Painted portrait of Joseph Kony, leader of the Lord's Resistance Army (Flickr/home_of_chaos)

Should Uganda celebrate Dominic Ongwen's transfer and trial?

13 January 2015 by Samuel Egadu Okiror, Kampala (Uganda)

The Ugandan military on Tuesday announced that notorious Lord’s Resistance Army (LRA) commander Dominic Ongwen would be handed over to the International Criminal Court (ICC).

“Dominic Ongwen will be tried at the ICC in The Hague. Ongwen will be conveyed to The Hague by CAR authorities,” said Paddy Ankunda, Uganda’s military spokesman, in a statement.

The news comes as a surprise to many Ugandans who had thought it unlikely that President Yoweri Museveni, who has been critical of the court, would allow one of the country's most wanted men be transferred there. Serious negotiations between Uganda, regional governments, the African Union and the UN had ensued after Ogwen reportedly surrendered himself last week in the Central African Republic (CAR).

What prompted the decision?

Uganda could have pushed the issue of complementarity. It has its own International Crimes Division to prosecute LRA top commanders [IJT 164]. The ICC is only meant to intervene when a state party is either unwilling or unable to investigate and prosecute genocide, war crimes and crimes against humanity. It could be that Museveni was forced to swallow his pride in order to appease his Western allies.

Perhaps the president felt he had no choice but to agree to hand over Ongwen. After all, the former LRA commander was in the hands of United States special forces helping hunt for LRA rebels in the jungles of the CAR.

“The president has no prerogative and does not claim to have it to pardon terrorists who have abused the sanctity of human life,” said Linda Nabusayi Wamboka, the president’s deputy press secretary on Tuesday. She went on to recall that Ongwen led the LRA’s Sinia Brigade, which has been accused of some of the “worst atrocities” including rape, sexual slavery, mutilation and torture.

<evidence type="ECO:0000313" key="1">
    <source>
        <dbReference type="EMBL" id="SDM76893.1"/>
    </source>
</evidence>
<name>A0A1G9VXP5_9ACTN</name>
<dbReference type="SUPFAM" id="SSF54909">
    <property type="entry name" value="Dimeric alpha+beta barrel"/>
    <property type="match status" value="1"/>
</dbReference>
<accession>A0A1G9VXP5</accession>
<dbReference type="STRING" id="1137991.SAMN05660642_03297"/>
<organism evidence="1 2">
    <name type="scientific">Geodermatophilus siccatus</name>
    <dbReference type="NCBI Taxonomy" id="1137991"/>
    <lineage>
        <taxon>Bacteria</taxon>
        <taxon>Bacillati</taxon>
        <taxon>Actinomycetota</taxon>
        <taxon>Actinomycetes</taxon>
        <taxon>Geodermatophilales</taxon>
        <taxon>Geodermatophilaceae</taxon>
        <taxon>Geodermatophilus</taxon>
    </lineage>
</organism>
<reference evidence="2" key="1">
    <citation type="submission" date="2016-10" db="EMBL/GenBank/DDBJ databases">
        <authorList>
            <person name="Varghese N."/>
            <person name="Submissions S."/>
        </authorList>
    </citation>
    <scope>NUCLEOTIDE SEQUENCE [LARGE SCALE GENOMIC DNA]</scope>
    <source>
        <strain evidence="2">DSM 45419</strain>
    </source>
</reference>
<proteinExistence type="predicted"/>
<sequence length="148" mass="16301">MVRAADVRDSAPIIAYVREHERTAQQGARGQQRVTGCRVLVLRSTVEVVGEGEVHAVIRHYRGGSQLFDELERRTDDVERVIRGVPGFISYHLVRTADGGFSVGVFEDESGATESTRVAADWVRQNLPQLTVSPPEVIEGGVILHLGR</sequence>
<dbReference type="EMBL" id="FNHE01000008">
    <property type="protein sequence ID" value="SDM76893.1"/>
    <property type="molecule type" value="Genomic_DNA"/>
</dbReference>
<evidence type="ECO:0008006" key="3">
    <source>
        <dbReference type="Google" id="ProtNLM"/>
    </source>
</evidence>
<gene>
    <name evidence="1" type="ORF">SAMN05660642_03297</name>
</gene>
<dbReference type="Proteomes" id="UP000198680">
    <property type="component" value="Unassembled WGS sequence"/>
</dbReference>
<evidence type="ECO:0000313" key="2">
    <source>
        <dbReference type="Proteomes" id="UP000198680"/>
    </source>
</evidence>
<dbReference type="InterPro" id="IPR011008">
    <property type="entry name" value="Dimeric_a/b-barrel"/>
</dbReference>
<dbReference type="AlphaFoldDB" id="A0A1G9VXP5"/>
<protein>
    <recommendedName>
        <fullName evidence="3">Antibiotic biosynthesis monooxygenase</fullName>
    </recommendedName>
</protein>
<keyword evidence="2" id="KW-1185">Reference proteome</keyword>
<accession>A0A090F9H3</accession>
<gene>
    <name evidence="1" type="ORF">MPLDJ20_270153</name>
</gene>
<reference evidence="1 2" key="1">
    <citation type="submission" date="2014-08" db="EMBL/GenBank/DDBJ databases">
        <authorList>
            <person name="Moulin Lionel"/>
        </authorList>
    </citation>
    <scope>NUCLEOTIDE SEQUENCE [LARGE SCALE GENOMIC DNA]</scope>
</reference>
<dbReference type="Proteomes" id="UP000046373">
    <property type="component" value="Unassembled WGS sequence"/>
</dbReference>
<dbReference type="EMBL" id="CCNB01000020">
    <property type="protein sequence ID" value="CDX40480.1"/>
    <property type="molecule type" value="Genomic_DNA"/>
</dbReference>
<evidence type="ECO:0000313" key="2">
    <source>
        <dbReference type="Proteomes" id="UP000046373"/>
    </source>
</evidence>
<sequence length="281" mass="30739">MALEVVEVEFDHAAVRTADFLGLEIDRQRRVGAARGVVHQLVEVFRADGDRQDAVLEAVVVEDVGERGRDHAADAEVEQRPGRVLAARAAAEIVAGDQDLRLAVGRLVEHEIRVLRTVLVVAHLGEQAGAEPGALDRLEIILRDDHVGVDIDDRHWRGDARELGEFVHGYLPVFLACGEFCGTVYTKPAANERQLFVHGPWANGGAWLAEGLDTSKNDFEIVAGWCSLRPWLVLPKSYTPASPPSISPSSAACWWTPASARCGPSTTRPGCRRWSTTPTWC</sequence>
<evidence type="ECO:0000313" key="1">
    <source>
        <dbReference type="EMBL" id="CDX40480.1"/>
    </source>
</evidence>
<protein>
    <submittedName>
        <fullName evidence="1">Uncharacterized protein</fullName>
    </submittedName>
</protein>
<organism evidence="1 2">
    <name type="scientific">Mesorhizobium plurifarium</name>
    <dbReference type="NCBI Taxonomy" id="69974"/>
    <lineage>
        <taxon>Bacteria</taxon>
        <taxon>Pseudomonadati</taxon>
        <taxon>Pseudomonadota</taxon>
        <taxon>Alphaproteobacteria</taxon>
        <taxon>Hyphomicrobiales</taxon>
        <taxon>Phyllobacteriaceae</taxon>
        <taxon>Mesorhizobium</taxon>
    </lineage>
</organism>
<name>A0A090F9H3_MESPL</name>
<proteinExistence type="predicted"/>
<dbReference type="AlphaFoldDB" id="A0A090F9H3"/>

But no one may be more shocked by the handover than Ongwen himself. Just Monday he could be heard in an audio recording played on local TV, calling on his former comrades to abandon the rebellion, explaining that Museveni had pardoned him.

“I am now a free man despite the ICC case against me,” he said. “Even the president has agreed to forgive me since I have surrendered on my own.”

Had Ongwen been made forced to make the statement in a bid to encourage other rebels still in the bush to abandon the fight? Or did he think that by such a proclamation could force Museveni's hand?

Ongwen was one of five LRA commanders Uganda referred to the ICC in 2003. The others are top henchman Joseph Kony, deputy Vincent Otti, senior leader Okot Odhiambo and another senior leader, the late Raska Lukwiya. The court issued its first-ever arrest warrants against the men in 2005.


A lot of political hoopla surrounds Ongwen's move to surrender. For now, Museveni has emerged the winner. But it remains a gamble. The recent ICC fiasco in which victims in the Kenya cases were allegedly threatened and killed could influence Ugandans. Will war victims in northern Uganda ultimately be happy that Ongwen has been sent to The Hague?

The case is an important development in the pursuit of peace, justice and reconciliation in Uganda. Let's see what lawyers will make of this man who is himself a former abductee, conscripted by force into the rebellion. Ongwen’s could be one of the most complicated and interesting trials at the ICC.

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